The immediate over-riding emotion was one of bitter disappointment, the natural reaction of any professional football player after losing a game, particularly one in which they have run the opposition close.
But as Alan Stubbs’ players began to reflect on the 120-minute shift they had put in at Ibrox as the team coach headed back along the M8 to Edinburgh, there was plenty to convince them that, other than the result, there was little to be unhappy about.
Yes, they were out of the Petrofac Training Cup at the first time of asking, Nicky Law’s extra-time winner earning Rangers a second-round tie at home to Clyde, but on the evidence of Stubbs’ first competitive match as the Capital club’s new boss, those who were suggesting Hibs would be no more than also-rans in the Championship title race could well be re-assessing that evaluation.
Before a ball had been kicked, Ally McCoist’s side were being tipped to continue their seemingly relentless march towards a top-flight return, with Hearts seen as possibly their only genuine challengers, while Hibs could hope for only third place at best by virtue of the summer of upheaval which has taken place following the Easter Road club’s relegation.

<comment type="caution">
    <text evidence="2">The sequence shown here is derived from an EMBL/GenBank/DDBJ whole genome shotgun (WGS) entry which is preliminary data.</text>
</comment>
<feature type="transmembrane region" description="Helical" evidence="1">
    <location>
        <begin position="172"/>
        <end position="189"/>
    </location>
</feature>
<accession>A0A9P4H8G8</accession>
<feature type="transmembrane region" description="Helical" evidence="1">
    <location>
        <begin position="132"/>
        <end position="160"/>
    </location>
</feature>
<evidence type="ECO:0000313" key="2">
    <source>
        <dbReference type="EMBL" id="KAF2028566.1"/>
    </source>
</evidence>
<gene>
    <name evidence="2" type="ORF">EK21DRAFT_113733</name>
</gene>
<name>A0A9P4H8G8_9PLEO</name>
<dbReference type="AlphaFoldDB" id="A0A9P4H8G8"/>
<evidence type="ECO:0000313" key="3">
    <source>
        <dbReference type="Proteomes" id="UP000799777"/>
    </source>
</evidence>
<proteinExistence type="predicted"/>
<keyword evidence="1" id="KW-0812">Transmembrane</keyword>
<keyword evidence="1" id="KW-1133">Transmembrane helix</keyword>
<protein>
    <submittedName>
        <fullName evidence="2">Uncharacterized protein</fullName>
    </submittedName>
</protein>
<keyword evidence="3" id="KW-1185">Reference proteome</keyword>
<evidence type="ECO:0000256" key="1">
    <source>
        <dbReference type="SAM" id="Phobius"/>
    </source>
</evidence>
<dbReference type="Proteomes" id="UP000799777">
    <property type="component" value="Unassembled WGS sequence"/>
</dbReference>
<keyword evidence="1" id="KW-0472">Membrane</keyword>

Stubbs, however, has insisted much progress has been made in the short period since he replaced the sacked Terry Butcher and inherited a threadbare and demoralised squad, one which few regarded as capable of mounting a sustained challenge for promotion.
Only four new players have, as yet, been signed to replace the 16 who have left which, naturally, has led many to question if Stubbs, despite his public declaration of being happy to go with what he’s got at present, has the resources at his disposal not only to negotiate the rigours of the season ahead but to be there when the leading clubs hit the final straight.
More than three weeks of the summer transfer window remain for Stubbs to further strengthen his pool of players – a task he is actively pursuing – but as far as one of the few new arrivals, David Gray, is concerned, there is already plenty of room for optimism. The concensus in the away dressing-room at Ibrox was that had it not been for referee John Beaton’s harsh red card for Danny Handling only a few minutes after he had cancelled out Lewis Macleod’s early opener, Hibs would have enjoyed a notable victory.
Right-back Gray said: “We were all disappointed, you always are after losing, but when you look at the game itself there are a lot of positives for us to take from it. It’s hard to judge from pre-season games, but we felt going into the game we had nothing to fear although we knew it would be a test to see if we could play the way we want to and had been in pre-season.
“I think we did that and I thought Rangers got a bit of a shock to see how well we were passing the ball. The lads take great credit because they wanted to get on the ball and while it took us a wee bit to get our game going I think we dominated.